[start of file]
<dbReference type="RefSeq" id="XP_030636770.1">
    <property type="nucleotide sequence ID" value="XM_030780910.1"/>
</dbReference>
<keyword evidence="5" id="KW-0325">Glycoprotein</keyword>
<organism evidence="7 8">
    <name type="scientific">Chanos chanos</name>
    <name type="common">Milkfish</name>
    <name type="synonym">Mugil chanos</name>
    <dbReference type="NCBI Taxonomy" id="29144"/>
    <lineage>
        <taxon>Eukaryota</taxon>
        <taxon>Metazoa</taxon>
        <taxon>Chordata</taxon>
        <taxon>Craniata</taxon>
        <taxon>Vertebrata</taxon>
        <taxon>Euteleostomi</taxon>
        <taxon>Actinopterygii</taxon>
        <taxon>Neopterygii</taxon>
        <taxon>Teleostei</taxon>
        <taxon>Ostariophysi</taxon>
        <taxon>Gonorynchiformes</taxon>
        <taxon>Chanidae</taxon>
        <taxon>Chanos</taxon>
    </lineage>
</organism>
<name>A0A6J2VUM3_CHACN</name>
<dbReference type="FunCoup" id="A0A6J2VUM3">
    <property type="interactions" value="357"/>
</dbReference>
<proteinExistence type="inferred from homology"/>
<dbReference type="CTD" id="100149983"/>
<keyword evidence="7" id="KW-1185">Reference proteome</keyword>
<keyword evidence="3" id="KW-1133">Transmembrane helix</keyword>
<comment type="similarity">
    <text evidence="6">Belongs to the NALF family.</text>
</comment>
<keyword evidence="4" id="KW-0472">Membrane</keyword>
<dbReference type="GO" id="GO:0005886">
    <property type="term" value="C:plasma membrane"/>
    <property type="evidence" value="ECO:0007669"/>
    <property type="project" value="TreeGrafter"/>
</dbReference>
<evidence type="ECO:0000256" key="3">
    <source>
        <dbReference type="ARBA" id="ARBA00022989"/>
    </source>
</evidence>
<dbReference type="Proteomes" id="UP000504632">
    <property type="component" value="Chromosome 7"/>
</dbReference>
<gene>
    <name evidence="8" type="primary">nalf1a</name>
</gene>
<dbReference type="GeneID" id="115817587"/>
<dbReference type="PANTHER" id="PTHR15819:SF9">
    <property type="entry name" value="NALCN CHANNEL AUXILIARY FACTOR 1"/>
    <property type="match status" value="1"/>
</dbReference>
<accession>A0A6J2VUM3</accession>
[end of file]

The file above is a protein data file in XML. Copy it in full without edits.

<dbReference type="RefSeq" id="XP_030636770.1">
    <property type="nucleotide sequence ID" value="XM_030780910.1"/>
</dbReference>
<keyword evidence="5" id="KW-0325">Glycoprotein</keyword>
<organism evidence="7 8">
    <name type="scientific">Chanos chanos</name>
    <name type="common">Milkfish</name>
    <name type="synonym">Mugil chanos</name>
    <dbReference type="NCBI Taxonomy" id="29144"/>
    <lineage>
        <taxon>Eukaryota</taxon>
        <taxon>Metazoa</taxon>
        <taxon>Chordata</taxon>
        <taxon>Craniata</taxon>
        <taxon>Vertebrata</taxon>
        <taxon>Euteleostomi</taxon>
        <taxon>Actinopterygii</taxon>
        <taxon>Neopterygii</taxon>
        <taxon>Teleostei</taxon>
        <taxon>Ostariophysi</taxon>
        <taxon>Gonorynchiformes</taxon>
        <taxon>Chanidae</taxon>
        <taxon>Chanos</taxon>
    </lineage>
</organism>
<name>A0A6J2VUM3_CHACN</name>
<dbReference type="FunCoup" id="A0A6J2VUM3">
    <property type="interactions" value="357"/>
</dbReference>
<proteinExistence type="inferred from homology"/>
<dbReference type="CTD" id="100149983"/>
<keyword evidence="7" id="KW-1185">Reference proteome</keyword>
<keyword evidence="3" id="KW-1133">Transmembrane helix</keyword>
<comment type="similarity">
    <text evidence="6">Belongs to the NALF family.</text>
</comment>
<keyword evidence="4" id="KW-0472">Membrane</keyword>
<dbReference type="GO" id="GO:0005886">
    <property type="term" value="C:plasma membrane"/>
    <property type="evidence" value="ECO:0007669"/>
    <property type="project" value="TreeGrafter"/>
</dbReference>
<evidence type="ECO:0000256" key="3">
    <source>
        <dbReference type="ARBA" id="ARBA00022989"/>
    </source>
</evidence>
<dbReference type="Proteomes" id="UP000504632">
    <property type="component" value="Chromosome 7"/>
</dbReference>
<gene>
    <name evidence="8" type="primary">nalf1a</name>
</gene>
<dbReference type="GeneID" id="115817587"/>
<dbReference type="PANTHER" id="PTHR15819:SF9">
    <property type="entry name" value="NALCN CHANNEL AUXILIARY FACTOR 1"/>
    <property type="match status" value="1"/>
</dbReference>
<accession>A0A6J2VUM3</accession>